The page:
Central - level laboratories are generally familiar with
assessment processes, as most will have had some kind of
...
Contd…
Assessment is important in monitoring the effectiveness of
the laboratory quality management system.
Both externa...
10.  Process improvement:
A process is a series or operations contributing to an end.
Process improvement, one of the 12...
Contd…
A very similar set of activities for achieving continual
improvement in the laboratory are described. These
includ...
Contd…
The process for continual improvement includes :
Identification of the problem.
Analysis of the data and the pro...
Contd…
Quality indicators are information that is measured. These
indicators:
Give information about the performance of ...
11. Customer service:
Customer satisfaction is a major component of a quality
management system. If The customer is not w...
Contd…
The concept of customer service has often been overlooked in
laboratory practices. However, it is important to not...
Contd…
Seeking customer satisfaction requires commitment from the
laboratory management and staff. It is important to
rem...
12. Facilities and safety:
Laboratory work space and facilities must be such that the
workload can be performed without c...
Contd…
Many factors must be a part of the quality management of
facilities and safety. These includes:
 Service - This i...
Contd…
As a quality manager, it is necessary to:
Develop a complete and through description of basic safety
rules and or...
Contd…
As a laboratorian, it is important to:
Be aware of basic safety rules and processes
Understand the basic safety ...
Contd…
The safety officer should be assigned responsibility for
ensuring that there is an adequate supply of appropriate
...
Contd…
Personal protective equipment:
Hand protection – gloves
Face protection - goggles, masks
Body protection - apro...
THANK YOU!!!
Clinical laboratory total quality management (TQM) system
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Clinical laboratory total quality management (TQM) system

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Generally, management can be defined as “an ongoing process that seeks to achieve the objectives of an organization in the most efficient ways possible”.
Only sound management of quality in health laboratories will enable countries to produce test results that the international community will trust in cases of international emergency.
Medical laboratory work is composed of the technical activities that produce laboratory results for patient care and the management activities that support the technical work.
It is the job of the laboratory technical staff to perform pre-analytic activities, analytic activities and post analytic activities that transforms a clinician’s order for a laboratory test.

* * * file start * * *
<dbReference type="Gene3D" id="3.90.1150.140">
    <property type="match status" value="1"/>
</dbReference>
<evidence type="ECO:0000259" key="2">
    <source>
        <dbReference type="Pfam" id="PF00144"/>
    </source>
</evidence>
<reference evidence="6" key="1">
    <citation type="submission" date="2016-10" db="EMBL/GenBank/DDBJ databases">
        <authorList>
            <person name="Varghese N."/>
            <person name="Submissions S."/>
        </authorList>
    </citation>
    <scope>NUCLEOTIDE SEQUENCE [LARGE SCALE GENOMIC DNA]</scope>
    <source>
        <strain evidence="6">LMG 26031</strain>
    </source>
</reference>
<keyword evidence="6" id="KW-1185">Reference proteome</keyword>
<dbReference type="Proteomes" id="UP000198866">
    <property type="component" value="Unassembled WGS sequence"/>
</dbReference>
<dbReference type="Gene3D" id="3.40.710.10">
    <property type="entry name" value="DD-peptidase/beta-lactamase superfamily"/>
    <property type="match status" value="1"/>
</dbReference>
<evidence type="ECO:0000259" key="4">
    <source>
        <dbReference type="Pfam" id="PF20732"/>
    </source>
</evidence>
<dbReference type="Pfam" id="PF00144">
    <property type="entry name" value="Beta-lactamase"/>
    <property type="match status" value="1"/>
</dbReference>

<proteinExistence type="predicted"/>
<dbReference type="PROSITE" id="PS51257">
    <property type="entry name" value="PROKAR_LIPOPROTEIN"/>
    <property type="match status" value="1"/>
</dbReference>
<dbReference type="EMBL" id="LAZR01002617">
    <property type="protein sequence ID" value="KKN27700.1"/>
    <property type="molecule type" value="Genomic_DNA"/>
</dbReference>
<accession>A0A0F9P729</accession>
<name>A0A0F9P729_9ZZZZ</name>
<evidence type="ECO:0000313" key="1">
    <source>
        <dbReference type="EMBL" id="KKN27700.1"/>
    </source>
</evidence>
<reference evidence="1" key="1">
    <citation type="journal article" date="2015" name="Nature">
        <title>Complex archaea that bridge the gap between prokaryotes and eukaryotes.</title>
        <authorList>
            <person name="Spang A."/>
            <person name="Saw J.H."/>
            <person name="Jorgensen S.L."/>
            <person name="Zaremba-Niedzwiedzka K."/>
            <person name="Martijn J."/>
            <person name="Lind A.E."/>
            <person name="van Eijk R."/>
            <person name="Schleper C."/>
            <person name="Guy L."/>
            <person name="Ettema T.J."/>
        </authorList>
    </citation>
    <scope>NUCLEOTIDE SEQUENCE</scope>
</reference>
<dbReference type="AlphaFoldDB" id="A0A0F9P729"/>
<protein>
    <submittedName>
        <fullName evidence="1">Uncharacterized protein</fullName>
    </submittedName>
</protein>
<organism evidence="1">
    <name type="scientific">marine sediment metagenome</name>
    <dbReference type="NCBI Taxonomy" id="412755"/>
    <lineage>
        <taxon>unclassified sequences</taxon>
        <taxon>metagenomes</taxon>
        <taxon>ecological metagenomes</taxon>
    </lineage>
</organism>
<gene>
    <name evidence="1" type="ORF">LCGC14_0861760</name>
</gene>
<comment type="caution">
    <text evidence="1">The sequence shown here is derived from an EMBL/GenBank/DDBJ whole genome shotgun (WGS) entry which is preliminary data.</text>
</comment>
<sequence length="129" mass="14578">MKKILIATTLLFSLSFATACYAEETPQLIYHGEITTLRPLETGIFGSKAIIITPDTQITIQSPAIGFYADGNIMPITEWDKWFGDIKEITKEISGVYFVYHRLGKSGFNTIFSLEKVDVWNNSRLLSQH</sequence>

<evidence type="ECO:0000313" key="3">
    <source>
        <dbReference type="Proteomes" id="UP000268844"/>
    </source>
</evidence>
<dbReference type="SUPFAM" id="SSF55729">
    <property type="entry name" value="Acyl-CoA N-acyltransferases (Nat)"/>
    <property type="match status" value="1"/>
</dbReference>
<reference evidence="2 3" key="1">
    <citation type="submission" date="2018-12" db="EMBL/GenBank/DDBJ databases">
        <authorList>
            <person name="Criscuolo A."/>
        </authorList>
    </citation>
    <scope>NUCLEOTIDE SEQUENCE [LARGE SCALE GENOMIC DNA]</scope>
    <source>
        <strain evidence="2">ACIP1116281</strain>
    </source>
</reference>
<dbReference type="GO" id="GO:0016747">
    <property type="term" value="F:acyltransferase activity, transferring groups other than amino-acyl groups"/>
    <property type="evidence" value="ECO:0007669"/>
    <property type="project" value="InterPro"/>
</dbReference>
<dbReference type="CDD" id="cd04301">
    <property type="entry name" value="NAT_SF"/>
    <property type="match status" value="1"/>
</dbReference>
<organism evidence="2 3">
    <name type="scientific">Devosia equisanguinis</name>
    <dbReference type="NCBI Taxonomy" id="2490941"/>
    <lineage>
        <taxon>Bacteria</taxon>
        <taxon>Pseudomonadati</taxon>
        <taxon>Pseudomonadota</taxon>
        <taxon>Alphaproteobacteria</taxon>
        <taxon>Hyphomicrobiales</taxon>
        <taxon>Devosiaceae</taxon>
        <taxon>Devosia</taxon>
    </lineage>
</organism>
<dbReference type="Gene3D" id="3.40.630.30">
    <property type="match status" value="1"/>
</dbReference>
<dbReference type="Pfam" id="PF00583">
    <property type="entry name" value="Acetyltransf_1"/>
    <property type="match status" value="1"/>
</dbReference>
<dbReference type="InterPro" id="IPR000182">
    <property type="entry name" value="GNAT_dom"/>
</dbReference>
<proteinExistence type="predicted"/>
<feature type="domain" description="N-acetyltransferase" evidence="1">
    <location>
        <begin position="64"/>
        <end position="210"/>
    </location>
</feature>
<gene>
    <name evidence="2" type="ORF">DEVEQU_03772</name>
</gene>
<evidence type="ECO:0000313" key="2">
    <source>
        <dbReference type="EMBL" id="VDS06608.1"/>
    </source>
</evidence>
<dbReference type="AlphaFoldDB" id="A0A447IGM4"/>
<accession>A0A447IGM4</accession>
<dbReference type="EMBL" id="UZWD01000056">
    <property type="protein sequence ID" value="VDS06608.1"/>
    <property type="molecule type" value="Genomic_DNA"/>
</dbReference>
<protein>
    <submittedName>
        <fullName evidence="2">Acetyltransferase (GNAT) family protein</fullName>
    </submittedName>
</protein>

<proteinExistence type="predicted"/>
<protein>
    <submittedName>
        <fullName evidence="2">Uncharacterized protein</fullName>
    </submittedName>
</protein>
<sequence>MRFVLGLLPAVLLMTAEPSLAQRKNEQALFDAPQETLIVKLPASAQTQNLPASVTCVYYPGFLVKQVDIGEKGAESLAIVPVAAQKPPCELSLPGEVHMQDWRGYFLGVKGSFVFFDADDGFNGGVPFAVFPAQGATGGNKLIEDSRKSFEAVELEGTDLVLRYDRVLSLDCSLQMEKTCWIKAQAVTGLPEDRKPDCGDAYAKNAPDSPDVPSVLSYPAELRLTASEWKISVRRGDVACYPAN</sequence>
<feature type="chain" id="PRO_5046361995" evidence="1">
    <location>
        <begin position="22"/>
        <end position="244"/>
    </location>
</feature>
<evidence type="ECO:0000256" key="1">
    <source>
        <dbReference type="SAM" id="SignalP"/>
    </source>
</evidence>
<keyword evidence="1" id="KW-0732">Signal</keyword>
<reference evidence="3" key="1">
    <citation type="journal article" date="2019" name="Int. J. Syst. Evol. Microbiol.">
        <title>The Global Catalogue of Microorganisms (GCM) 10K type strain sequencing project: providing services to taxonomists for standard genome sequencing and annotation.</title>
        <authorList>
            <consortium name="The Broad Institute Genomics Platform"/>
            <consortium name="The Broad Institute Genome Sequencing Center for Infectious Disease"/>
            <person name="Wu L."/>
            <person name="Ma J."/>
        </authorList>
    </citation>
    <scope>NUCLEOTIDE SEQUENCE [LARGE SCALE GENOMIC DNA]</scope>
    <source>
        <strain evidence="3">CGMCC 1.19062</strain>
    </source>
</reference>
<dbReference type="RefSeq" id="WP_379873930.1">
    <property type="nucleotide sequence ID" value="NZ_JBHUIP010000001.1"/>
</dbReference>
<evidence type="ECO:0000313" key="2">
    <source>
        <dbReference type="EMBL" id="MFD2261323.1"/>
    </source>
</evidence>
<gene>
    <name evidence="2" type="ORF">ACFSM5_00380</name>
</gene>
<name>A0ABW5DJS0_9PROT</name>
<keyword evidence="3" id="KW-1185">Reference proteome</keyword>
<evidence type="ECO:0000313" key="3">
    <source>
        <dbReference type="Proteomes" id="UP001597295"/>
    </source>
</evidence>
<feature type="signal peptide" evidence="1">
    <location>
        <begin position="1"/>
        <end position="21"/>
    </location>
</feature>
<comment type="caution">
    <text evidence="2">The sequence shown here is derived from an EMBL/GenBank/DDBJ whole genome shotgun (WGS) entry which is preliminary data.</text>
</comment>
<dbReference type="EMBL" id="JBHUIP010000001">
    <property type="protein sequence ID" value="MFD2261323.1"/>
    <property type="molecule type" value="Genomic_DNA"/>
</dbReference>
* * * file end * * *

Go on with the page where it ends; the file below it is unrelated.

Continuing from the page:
Published in: Health & Medicine
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Clinical laboratory total quality management (TQM) system

  1. 1. TapeshwarYadav (Lecturer) BMLT, DNHE, M.Sc. Medical Biochemistry Clinical Laboratory Total Quality management (TQM) System
  2. 2. Introduction: Generally, management can be defined as “an ongoing process that seeks to achieve the objectives of an organization in the most efficient ways possible”. Only sound management of quality in health laboratories will enable countries to produce test results that the international community will trust in cases of international emergency. Medical laboratory work is composed of the technical activities that produce laboratory results for patient care and the management activities that support the technical work.  It is the job of the laboratory technical staff to perform pre- analytic activities, analytic activities and post analytic activities that transforms a clinician’s order for a laboratory test.
  3. 3. Contd… Likewise, it is the job of the laboratory supervisory and managerial staff to design and implement the supportive infrastructure that is necessary for the technical work to proceed unimpeded. An integrated coordinated between technical and managerial activities are essential for the continuous, unimpeded realization of high-quality, error-free, efficient, and effective laboratory operations. Achieving, maintaining and improving accuracy, timeliness and reliability are major challenges for health laboratories. When all of the laboratory procedures and processes are organized into an understandable and workable structure, the opportunity to ensure that all are appropriately managed is increased.
  4. 4. Laboratory TQM System model: In the total quality management system model, all below 12 quality system essentials must be addressed to ensure accurate, reliable and timely laboratory results, and to have quality throughout the laboratory operations. It is important to note that the 12 quality system essentials may be implementation will vary with the local situation. Laboratories not implementing a good quality management system are guaranteed that there will be many errors and problems occurring that may go undetected. Implementing a quality management system may not guarantee an error -free laboratory, but it does yield a high - quality laboratory that detects errors and prevents them from recurring. Approaches to implementation will vary with the local situation.